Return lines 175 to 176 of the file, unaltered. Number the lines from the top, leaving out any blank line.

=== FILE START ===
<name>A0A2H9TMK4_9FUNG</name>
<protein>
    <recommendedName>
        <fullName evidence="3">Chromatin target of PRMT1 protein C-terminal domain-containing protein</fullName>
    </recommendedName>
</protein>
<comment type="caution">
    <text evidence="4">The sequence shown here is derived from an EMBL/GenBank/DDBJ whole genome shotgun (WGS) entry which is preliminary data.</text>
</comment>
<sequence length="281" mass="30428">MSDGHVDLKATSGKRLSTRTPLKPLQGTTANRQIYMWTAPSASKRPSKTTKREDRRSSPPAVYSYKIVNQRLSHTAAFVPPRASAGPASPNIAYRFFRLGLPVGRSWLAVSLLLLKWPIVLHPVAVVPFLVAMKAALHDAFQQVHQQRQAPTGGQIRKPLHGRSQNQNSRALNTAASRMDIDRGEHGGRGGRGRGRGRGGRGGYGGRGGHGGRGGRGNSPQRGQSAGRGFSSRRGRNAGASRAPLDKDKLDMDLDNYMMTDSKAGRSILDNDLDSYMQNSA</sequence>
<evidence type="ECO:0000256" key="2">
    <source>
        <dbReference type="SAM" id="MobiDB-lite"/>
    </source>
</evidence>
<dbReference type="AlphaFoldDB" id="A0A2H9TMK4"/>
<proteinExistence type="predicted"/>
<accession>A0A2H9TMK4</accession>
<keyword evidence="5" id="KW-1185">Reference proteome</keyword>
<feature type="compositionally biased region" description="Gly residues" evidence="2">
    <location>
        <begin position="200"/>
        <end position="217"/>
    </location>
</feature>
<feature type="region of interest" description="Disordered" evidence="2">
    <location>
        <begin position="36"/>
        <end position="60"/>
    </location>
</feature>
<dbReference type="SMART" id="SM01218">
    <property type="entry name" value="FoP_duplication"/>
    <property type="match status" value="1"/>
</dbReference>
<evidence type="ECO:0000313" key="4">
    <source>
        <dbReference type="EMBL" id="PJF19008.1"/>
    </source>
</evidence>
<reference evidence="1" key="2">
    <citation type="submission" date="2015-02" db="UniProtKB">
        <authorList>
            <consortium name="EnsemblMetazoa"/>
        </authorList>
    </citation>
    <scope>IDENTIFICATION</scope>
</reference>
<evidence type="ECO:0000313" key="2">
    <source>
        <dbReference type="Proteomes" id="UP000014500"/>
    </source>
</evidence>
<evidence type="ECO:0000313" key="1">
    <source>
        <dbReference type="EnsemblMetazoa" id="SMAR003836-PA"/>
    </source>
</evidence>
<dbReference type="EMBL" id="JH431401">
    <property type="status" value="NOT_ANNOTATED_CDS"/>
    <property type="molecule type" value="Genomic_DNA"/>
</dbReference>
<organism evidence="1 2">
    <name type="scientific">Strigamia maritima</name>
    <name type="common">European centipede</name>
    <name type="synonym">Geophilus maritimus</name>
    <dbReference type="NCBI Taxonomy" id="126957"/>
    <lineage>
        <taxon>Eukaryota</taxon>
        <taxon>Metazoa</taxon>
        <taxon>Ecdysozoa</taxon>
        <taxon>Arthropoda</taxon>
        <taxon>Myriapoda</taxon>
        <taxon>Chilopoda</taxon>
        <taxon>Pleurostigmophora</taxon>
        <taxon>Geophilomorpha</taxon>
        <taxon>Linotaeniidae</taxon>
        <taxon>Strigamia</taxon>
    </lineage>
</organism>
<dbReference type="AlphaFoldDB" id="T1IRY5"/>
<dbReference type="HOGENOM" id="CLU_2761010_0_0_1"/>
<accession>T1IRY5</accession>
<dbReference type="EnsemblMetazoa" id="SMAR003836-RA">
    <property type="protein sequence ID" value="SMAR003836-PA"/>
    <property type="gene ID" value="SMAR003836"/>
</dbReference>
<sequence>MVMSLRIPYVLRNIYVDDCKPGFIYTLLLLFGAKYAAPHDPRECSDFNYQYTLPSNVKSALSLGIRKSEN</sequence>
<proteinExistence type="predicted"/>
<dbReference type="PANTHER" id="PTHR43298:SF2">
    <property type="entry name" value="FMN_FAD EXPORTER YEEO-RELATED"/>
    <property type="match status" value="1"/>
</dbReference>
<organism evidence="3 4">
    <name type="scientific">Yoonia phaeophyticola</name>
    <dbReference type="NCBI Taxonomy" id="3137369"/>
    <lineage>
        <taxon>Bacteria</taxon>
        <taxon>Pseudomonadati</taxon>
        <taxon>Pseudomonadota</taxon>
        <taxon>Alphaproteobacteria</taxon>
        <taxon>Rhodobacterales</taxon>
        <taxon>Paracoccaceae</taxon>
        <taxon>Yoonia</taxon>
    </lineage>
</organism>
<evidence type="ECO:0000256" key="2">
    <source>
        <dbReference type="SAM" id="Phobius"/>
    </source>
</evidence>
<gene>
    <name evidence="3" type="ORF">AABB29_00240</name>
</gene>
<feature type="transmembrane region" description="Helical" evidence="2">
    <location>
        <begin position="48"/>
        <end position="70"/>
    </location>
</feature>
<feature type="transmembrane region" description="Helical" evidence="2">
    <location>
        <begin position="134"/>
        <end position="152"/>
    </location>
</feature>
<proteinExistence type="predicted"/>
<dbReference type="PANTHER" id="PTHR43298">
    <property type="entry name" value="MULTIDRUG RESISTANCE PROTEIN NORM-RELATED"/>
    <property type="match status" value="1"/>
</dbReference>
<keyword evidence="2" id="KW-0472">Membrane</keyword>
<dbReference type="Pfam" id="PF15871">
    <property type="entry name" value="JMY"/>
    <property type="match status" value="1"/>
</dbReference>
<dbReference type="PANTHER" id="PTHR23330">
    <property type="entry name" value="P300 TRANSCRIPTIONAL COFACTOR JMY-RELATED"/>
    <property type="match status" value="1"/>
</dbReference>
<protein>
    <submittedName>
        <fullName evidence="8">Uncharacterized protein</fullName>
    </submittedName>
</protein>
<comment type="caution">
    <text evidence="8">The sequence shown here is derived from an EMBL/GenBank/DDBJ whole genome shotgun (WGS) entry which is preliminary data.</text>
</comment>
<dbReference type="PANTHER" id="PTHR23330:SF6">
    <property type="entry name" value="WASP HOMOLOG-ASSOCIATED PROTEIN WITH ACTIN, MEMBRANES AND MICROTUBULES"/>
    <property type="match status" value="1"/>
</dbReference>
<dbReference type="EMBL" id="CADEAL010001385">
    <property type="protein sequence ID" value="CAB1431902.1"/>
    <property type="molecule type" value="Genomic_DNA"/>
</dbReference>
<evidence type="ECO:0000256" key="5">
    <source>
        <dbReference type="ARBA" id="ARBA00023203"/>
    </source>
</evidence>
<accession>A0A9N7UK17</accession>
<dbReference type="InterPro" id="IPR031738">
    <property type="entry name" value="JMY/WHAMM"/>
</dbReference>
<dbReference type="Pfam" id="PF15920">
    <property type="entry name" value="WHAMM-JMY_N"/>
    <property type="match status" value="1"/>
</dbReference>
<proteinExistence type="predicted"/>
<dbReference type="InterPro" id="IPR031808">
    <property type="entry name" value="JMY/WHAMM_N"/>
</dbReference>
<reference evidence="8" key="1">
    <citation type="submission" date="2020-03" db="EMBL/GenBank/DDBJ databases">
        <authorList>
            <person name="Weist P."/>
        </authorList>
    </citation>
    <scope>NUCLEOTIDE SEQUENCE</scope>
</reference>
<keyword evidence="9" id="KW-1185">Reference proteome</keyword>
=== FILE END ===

    <citation type="submission" date="2020-03" db="EMBL/GenBank/DDBJ databases">
        <authorList>